activism

What Are You Building?

a digital drawing of people protesting, What are you building?

Today, our politics, our “speaking out” is not really advancing any ideas or meaningful change, but is a kind of narcissistic hero creation. We get up in the morning, look in the mirror, and see Martin Luther at the Diet of Worms or Dietrich Bonhoeffer in every interaction. This is why we justify canceling and meanness. We see ourselves as the righteous ones and those who even marginally disagree, as the evil hordes we are called by God to battle.

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Why Is Our Activism So Mean?

A woman shouting, when did our activism become so mean?

For most of my life I’ve been involved in advocacy in one form or another, sometimes helping friends run for office, sometimes as a pastor helping Christians think through complex issues, sometimes marching for the sanctity of human life, sometimes using my pen, and, in the last decade, working at Christian organizations with advocacy as part of their mission. I believe in this work. Christians should be at work like this in the world and yet today it seems our activism has become so ... mean.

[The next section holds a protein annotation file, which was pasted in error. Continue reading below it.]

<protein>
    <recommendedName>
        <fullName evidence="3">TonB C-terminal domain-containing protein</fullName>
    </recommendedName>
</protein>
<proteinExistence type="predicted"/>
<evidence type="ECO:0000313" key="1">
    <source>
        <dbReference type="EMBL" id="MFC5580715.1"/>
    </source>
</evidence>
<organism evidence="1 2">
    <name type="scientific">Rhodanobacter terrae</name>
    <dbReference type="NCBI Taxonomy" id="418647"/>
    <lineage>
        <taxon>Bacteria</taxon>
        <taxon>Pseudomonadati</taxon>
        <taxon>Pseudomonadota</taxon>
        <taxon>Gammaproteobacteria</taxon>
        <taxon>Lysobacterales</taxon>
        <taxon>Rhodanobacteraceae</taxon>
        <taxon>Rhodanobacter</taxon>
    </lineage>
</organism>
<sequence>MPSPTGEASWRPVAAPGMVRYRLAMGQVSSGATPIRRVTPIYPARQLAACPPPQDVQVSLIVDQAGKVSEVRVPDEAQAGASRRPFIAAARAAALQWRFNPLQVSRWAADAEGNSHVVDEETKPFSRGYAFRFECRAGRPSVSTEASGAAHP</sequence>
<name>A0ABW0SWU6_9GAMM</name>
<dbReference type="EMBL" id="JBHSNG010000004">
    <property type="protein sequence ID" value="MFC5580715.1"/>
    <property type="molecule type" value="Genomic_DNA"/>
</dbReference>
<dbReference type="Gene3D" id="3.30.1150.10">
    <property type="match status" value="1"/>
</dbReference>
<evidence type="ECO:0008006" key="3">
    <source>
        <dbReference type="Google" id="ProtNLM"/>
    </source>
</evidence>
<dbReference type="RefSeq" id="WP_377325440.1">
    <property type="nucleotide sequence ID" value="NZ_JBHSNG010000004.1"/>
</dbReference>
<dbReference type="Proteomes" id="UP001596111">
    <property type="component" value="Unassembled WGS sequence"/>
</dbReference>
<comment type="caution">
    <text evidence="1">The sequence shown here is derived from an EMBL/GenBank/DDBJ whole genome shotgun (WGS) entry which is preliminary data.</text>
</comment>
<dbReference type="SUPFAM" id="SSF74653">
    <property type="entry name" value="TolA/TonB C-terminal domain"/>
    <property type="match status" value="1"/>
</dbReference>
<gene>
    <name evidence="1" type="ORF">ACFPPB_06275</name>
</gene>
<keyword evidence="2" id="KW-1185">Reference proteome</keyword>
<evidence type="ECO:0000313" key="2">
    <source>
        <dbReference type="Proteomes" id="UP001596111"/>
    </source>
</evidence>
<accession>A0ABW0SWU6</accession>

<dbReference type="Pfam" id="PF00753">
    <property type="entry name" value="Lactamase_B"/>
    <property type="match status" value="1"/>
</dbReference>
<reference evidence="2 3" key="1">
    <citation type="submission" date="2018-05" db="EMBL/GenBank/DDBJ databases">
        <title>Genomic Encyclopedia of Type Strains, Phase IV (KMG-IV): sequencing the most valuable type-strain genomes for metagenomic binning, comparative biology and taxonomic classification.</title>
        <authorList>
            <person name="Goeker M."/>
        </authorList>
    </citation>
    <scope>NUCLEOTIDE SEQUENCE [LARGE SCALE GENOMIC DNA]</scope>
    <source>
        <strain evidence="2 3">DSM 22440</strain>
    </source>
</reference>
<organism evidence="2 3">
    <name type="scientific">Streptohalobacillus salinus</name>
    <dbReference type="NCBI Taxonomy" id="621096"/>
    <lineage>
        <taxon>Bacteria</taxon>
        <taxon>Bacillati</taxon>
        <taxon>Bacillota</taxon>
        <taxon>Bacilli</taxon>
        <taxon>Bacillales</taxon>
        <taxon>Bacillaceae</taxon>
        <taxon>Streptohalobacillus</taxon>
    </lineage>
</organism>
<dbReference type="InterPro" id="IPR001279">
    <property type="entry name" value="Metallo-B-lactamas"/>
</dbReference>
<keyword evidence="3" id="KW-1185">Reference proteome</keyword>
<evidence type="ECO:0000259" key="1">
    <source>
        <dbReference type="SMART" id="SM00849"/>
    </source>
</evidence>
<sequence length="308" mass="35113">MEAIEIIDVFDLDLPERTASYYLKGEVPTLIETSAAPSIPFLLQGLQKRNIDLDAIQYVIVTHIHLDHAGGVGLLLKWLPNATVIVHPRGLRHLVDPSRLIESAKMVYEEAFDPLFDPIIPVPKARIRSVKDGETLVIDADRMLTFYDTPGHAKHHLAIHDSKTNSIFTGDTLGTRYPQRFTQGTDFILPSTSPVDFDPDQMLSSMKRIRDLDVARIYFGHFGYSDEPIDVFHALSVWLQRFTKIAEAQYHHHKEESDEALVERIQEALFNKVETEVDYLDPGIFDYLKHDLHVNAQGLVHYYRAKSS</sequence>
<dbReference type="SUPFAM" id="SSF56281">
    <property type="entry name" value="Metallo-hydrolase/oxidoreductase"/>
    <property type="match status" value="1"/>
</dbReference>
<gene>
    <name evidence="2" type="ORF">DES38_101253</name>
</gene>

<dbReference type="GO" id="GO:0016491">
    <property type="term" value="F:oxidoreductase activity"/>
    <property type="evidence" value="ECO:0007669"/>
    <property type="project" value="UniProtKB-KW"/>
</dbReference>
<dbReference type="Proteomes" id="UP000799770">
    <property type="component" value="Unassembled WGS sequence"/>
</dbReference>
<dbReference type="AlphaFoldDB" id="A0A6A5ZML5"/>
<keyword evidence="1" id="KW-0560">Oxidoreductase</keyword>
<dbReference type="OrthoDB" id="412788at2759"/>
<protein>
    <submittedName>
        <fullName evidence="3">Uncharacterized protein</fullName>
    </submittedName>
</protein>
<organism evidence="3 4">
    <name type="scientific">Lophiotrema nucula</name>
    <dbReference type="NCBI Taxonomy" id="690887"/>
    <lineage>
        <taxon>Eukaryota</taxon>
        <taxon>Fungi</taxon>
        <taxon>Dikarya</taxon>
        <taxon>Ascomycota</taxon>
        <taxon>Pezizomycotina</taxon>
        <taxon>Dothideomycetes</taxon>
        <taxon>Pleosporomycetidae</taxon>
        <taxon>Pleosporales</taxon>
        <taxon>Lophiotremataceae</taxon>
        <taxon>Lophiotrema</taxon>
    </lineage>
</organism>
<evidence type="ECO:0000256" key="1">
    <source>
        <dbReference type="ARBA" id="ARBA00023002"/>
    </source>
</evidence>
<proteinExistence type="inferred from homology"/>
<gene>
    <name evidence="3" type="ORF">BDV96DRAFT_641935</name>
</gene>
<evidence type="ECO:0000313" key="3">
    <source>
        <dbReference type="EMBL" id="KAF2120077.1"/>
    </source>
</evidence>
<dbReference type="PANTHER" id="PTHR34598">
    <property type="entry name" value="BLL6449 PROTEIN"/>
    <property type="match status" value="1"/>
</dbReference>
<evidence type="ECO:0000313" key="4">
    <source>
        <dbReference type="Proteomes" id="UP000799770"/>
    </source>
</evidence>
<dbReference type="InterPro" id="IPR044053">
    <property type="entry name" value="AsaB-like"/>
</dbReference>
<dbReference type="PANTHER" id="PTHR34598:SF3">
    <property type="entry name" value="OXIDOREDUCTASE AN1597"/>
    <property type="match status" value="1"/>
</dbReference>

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How Augustine, Solzhenitsyn, O’Connor, and MLK Confronted the Cultural Chaos of Their Day

How Augustine, Solzhenitsyn, O’Connor, and MLK Confronted the Cultural Chaos of Their Day

Our next Colson Center Short Course looks at four Christians -- the great Church Father St. Augustine of Hippo, Russian dissident Alexander Solzhenitsyn, the novelist Flannery O’Connor, and Reverend Dr. Martin Luther King Jr -- each of whom navigated through difficult cultural events. The course is titled “How Four Christians from History Confronted Cultural Chaos,” and begins next Tuesday, October 20th, and continues each Tuesday (except for election night) through November 17th.